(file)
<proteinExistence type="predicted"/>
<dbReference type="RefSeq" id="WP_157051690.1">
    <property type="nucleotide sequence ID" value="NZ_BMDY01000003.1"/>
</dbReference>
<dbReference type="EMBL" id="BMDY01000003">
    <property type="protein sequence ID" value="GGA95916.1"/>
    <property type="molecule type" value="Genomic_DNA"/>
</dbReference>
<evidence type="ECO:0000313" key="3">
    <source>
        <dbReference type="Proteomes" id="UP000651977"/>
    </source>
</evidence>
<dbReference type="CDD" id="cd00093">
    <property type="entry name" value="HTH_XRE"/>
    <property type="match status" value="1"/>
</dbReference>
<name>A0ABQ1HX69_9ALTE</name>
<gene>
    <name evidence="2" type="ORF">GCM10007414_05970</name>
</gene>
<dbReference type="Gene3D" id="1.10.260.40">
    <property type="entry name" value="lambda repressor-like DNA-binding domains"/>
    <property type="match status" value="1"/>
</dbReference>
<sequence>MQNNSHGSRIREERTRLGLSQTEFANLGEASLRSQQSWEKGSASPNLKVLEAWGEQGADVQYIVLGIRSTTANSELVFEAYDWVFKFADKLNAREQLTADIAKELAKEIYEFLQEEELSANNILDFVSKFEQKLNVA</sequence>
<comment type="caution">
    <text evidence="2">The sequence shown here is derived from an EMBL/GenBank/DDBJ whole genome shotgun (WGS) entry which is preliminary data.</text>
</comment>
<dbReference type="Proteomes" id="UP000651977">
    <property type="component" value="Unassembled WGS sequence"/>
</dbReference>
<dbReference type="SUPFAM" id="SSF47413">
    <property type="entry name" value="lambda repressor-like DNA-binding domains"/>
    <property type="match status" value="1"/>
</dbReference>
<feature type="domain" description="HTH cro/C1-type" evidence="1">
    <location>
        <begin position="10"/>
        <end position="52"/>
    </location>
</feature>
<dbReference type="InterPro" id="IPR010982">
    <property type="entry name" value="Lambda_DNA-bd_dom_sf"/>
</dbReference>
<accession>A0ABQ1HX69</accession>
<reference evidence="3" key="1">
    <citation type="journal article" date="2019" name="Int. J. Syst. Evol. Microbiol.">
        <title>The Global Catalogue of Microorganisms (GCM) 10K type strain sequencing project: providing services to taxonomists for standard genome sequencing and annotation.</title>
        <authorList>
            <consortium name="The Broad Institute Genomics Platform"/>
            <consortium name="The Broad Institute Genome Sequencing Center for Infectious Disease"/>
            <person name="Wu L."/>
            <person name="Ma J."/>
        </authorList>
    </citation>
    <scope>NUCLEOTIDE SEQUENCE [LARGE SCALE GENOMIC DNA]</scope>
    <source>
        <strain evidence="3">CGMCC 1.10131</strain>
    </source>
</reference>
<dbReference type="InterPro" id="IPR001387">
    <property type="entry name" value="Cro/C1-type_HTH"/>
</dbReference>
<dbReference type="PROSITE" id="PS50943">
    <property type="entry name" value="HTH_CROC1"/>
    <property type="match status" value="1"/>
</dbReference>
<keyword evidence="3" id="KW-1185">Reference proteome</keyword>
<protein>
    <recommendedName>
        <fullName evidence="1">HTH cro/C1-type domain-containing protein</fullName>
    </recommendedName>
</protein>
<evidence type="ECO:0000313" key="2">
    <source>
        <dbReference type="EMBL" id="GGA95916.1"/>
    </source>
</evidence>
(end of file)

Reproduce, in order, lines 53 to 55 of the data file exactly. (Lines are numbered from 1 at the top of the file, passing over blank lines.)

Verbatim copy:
            <person name="Wu L."/>
            <person name="Ma J."/>
        </authorList>